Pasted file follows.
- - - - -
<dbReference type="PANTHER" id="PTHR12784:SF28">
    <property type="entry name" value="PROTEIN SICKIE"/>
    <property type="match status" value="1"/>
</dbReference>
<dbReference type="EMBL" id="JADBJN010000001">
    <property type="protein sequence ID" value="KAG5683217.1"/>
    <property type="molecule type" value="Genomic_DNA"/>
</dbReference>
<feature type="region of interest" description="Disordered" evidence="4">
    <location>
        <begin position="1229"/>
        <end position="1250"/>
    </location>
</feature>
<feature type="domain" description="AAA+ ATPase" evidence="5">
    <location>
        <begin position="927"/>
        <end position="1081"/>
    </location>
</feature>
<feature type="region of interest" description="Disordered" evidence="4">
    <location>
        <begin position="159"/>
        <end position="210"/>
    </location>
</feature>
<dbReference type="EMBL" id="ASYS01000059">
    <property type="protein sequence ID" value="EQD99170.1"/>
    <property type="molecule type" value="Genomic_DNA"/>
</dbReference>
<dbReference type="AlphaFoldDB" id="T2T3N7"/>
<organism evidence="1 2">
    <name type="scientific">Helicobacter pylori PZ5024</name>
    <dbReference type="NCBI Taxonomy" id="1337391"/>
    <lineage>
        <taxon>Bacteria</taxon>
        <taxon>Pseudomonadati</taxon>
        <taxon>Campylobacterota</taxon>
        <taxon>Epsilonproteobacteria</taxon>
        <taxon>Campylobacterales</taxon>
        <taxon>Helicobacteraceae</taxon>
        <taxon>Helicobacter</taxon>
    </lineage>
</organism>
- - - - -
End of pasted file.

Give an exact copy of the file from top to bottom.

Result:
<dbReference type="PANTHER" id="PTHR12784:SF28">
    <property type="entry name" value="PROTEIN SICKIE"/>
    <property type="match status" value="1"/>
</dbReference>
<dbReference type="EMBL" id="JADBJN010000001">
    <property type="protein sequence ID" value="KAG5683217.1"/>
    <property type="molecule type" value="Genomic_DNA"/>
</dbReference>
<feature type="region of interest" description="Disordered" evidence="4">
    <location>
        <begin position="1229"/>
        <end position="1250"/>
    </location>
</feature>
<feature type="domain" description="AAA+ ATPase" evidence="5">
    <location>
        <begin position="927"/>
        <end position="1081"/>
    </location>
</feature>
<feature type="region of interest" description="Disordered" evidence="4">
    <location>
        <begin position="159"/>
        <end position="210"/>
    </location>
</feature>
<dbReference type="EMBL" id="ASYS01000059">
    <property type="protein sequence ID" value="EQD99170.1"/>
    <property type="molecule type" value="Genomic_DNA"/>
</dbReference>
<dbReference type="AlphaFoldDB" id="T2T3N7"/>
<organism evidence="1 2">
    <name type="scientific">Helicobacter pylori PZ5024</name>
    <dbReference type="NCBI Taxonomy" id="1337391"/>
    <lineage>
        <taxon>Bacteria</taxon>
        <taxon>Pseudomonadati</taxon>
        <taxon>Campylobacterota</taxon>
        <taxon>Epsilonproteobacteria</taxon>
        <taxon>Campylobacterales</taxon>
        <taxon>Helicobacteraceae</taxon>
        <taxon>Helicobacter</taxon>
    </lineage>
</organism>